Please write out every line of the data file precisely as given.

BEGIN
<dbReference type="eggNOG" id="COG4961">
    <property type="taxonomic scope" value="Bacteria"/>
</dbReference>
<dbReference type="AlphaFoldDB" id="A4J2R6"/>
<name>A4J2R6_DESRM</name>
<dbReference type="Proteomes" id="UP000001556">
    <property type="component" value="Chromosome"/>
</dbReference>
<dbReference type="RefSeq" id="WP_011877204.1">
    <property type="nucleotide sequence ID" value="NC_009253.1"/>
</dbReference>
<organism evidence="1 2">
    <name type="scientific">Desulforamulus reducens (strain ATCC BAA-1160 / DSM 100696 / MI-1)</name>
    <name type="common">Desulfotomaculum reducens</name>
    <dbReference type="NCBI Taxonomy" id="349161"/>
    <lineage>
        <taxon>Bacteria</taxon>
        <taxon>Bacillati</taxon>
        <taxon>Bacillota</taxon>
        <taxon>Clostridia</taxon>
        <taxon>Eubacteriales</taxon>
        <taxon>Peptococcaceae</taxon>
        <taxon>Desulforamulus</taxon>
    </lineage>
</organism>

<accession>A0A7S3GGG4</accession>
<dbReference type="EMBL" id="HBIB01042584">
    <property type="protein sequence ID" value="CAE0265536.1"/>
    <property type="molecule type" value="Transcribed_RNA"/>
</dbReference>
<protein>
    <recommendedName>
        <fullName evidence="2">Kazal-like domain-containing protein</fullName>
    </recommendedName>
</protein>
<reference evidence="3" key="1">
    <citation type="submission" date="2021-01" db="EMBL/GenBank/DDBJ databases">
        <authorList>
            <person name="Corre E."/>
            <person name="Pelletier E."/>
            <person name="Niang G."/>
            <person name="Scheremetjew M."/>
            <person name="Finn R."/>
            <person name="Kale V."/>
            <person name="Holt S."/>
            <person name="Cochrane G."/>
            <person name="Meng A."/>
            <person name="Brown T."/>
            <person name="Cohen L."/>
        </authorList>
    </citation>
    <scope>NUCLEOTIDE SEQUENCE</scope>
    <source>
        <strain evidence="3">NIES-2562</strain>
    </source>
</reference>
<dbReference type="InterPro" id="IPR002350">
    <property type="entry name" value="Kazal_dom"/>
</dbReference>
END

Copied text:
<dbReference type="eggNOG" id="COG4961">
    <property type="taxonomic scope" value="Bacteria"/>
</dbReference>
<dbReference type="AlphaFoldDB" id="A4J2R6"/>
<name>A4J2R6_DESRM</name>
<dbReference type="Proteomes" id="UP000001556">
    <property type="component" value="Chromosome"/>
</dbReference>
<dbReference type="RefSeq" id="WP_011877204.1">
    <property type="nucleotide sequence ID" value="NC_009253.1"/>
</dbReference>
<organism evidence="1 2">
    <name type="scientific">Desulforamulus reducens (strain ATCC BAA-1160 / DSM 100696 / MI-1)</name>
    <name type="common">Desulfotomaculum reducens</name>
    <dbReference type="NCBI Taxonomy" id="349161"/>
    <lineage>
        <taxon>Bacteria</taxon>
        <taxon>Bacillati</taxon>
        <taxon>Bacillota</taxon>
        <taxon>Clostridia</taxon>
        <taxon>Eubacteriales</taxon>
        <taxon>Peptococcaceae</taxon>
        <taxon>Desulforamulus</taxon>
    </lineage>
</organism>

<accession>A0A7S3GGG4</accession>
<dbReference type="EMBL" id="HBIB01042584">
    <property type="protein sequence ID" value="CAE0265536.1"/>
    <property type="molecule type" value="Transcribed_RNA"/>
</dbReference>
<protein>
    <recommendedName>
        <fullName evidence="2">Kazal-like domain-containing protein</fullName>
    </recommendedName>
</protein>
<reference evidence="3" key="1">
    <citation type="submission" date="2021-01" db="EMBL/GenBank/DDBJ databases">
        <authorList>
            <person name="Corre E."/>
            <person name="Pelletier E."/>
            <person name="Niang G."/>
            <person name="Scheremetjew M."/>
            <person name="Finn R."/>
            <person name="Kale V."/>
            <person name="Holt S."/>
            <person name="Cochrane G."/>
            <person name="Meng A."/>
            <person name="Brown T."/>
            <person name="Cohen L."/>
        </authorList>
    </citation>
    <scope>NUCLEOTIDE SEQUENCE</scope>
    <source>
        <strain evidence="3">NIES-2562</strain>
    </source>
</reference>
<dbReference type="InterPro" id="IPR002350">
    <property type="entry name" value="Kazal_dom"/>
</dbReference>